All oil discharge permits will include a requirement to maintain records of operations covered by the permit. These records will replace the requirement to maintain an oil record book and the particulars to be included in the record of operations will be detailed in the permit schedules.

Assignment, variation, renewal and revocation

A permit holder may apply to the Secretary of State for a variation of the terms and conditions of a permit. If the permit holder wishes to assign the permit both the permit holder and the proposed assignee must make an application to the Secretary of State to effect the assignment.

The Secretary of State will have wide powers with regard to renewal, variation, reconsideration and revocation of permits. In particular, the Secretary of State may revoke a permit if she considers that the permit holder has been guilty of a breach of the permit or where the application (or supporting documentation) contained a false or misleading particular.

Inspection

In order to ensure that the conditions set out in the permits are complied with, the Secretary of State will appoint inspectors to monitor the discharge of oil.

Under the Regulations inspectors have wide powers, including powers to:

  • board any offshore installation;

  • make investigations;

  • give directions that a part of the installation be left undisturbed for the purposes of investigation;

  • take measurements, photographs and samples;

  • cause an article or substance on an offshore installation to be dismantled or subjected to any process or test;

  • require any relevant person to answer questions and sign a declaration of truth; and

  • require the production of, inspect and take copies of, records.

Where an inspector considers that any activity in relation to the discharge of oil, involves a serious and imminent risk of pollution, whether the risk relates to the contravention of a permit or not, he may serve a formal Notice on the permit holders specifying the risk identified, the steps that must be taken to remove it and the time within such steps must be taken. Any permit may cease to be effective until the Notice has been lifted. If the required action is not taken by the date stipulated the Secretary of State has the power to take the action and to recover the costs from the permit holder. Where the circumstances warrant the inspector may recommend prosecution.

Offences

It will be a criminal offence if a person:

  • uses or discharges oil without a permit or in breach of permit conditions;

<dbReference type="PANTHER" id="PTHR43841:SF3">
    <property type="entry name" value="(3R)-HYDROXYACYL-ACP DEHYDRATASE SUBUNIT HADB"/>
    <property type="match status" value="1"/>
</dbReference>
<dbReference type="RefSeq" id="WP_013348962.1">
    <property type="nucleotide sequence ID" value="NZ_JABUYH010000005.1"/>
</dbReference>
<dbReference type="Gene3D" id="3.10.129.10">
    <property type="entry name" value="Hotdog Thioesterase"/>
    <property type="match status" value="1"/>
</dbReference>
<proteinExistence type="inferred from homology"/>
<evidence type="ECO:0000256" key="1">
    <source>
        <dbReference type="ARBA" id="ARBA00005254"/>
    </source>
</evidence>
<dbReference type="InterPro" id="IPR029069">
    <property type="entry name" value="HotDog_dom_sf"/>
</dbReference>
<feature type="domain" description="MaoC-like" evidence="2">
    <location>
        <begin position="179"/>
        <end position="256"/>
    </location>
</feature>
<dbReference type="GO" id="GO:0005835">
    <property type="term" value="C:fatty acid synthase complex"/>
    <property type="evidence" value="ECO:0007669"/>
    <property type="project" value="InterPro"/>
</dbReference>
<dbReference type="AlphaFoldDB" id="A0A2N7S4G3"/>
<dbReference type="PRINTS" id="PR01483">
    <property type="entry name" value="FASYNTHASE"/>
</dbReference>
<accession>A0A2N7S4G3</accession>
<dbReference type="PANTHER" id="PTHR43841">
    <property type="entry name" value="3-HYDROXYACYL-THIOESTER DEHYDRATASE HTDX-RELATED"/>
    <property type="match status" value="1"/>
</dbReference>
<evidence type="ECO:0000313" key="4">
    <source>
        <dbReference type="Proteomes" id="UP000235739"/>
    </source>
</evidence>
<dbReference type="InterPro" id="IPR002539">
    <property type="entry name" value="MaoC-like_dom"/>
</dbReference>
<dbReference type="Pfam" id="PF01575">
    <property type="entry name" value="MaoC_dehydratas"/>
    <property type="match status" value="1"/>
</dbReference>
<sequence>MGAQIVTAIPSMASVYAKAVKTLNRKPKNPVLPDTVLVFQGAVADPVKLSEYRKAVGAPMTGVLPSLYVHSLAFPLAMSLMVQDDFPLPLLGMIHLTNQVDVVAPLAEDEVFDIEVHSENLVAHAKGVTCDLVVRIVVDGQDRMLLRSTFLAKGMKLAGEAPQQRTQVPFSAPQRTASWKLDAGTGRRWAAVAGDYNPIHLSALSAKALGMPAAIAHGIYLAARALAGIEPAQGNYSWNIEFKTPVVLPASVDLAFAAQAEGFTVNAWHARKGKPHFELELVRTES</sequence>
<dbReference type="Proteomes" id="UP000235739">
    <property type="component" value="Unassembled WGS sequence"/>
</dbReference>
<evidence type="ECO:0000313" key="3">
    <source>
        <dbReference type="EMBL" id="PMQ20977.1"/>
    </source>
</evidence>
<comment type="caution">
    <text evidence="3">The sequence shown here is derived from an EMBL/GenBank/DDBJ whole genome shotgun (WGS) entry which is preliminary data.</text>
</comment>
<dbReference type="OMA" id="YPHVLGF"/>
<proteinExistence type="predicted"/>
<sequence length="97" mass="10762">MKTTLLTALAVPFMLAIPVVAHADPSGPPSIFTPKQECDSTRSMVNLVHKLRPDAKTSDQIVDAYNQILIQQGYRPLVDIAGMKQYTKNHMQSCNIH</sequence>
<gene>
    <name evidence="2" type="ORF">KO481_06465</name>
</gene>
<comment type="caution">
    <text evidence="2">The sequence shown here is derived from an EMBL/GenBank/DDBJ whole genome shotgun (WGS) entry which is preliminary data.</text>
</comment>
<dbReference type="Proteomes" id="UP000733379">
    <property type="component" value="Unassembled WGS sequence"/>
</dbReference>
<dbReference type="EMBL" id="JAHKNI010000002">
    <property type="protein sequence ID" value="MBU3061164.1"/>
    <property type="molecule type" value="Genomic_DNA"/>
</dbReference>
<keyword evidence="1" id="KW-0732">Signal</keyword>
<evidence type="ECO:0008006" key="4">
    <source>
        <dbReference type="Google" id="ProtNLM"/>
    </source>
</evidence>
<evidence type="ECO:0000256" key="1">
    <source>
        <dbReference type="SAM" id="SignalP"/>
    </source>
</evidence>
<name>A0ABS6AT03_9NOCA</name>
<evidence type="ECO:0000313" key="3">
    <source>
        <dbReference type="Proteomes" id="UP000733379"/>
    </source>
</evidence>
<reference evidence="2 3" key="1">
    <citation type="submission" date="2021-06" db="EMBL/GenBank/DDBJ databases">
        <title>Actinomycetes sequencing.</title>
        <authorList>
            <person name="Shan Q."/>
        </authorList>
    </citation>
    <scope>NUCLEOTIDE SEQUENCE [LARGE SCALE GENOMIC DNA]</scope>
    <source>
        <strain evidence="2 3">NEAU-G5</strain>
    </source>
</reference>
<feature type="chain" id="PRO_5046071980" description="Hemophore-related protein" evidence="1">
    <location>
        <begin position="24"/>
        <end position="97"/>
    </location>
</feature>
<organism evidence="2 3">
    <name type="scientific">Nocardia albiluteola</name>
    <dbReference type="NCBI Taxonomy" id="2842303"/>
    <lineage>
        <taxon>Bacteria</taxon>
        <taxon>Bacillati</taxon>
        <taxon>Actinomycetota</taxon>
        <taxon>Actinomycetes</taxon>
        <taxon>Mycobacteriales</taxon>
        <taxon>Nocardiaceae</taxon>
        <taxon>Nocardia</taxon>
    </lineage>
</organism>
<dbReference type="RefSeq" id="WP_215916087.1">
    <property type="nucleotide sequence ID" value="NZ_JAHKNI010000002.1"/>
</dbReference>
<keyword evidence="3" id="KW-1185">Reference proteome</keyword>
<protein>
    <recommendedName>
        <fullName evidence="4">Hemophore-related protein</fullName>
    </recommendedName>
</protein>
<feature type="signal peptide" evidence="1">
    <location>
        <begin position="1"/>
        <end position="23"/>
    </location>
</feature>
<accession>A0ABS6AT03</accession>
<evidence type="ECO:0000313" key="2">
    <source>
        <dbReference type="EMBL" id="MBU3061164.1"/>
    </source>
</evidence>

• fails to comply with a Notice;

  • fails to comply with the directions of or wilfully obstructs an inspector or without reasonable excuse fails to comply with an obligation imposed by an inspector;

  • fails to supply any information required under the Regulations; or

  • knowingly or recklessly makes a statement which he knows to be false or misleading.

Penalties

A person convicted of an offence will on summary conviction be liable to a fine of up to £5,000 and on conviction on indictment to an unlimited fine. Where it can be shown that the offence is attributable to an officer of the operator in question, he or she, as well as the company, will be guilty of an offence.

Conclusion

The protection of the marine environment is a matter of ever increasing concern. The offshore oil industry is making considerable efforts to minimise oil in produced water discharges and improvements in this area have already been achieved. The Regulations are designed to encourage operators to continue to reduce the quantities of hydrocarbons discharged during offshore operations. However, the introduction of these Regulations will undoubtedly increase costs to operators offshore. In a mature basin such as the UKCS many of the fields produce large quantities of water. It may be that some "wet" wells are abandoned earlier than would have been the case if the operator finds that it is not possible to comply with the new Regulations and it is considered that the resulting financial penalties would make continued operations uneconomic.

This article was written for Law-Now, CMS Cameron McKenna's free online information service. To register for Law-Now, please go to www.law-now.com/law-now/mondaq

Law-Now information is for general purposes and guidance only. The information and opinions expressed in all Law-Now articles are not necessarily comprehensive and do not purport to give professional or legal advice. All Law-Now information relates to circumstances prevailing at the date of its original publication and may not have been updated to reflect subsequent developments.

The original publication date for this article was 12/08/2005.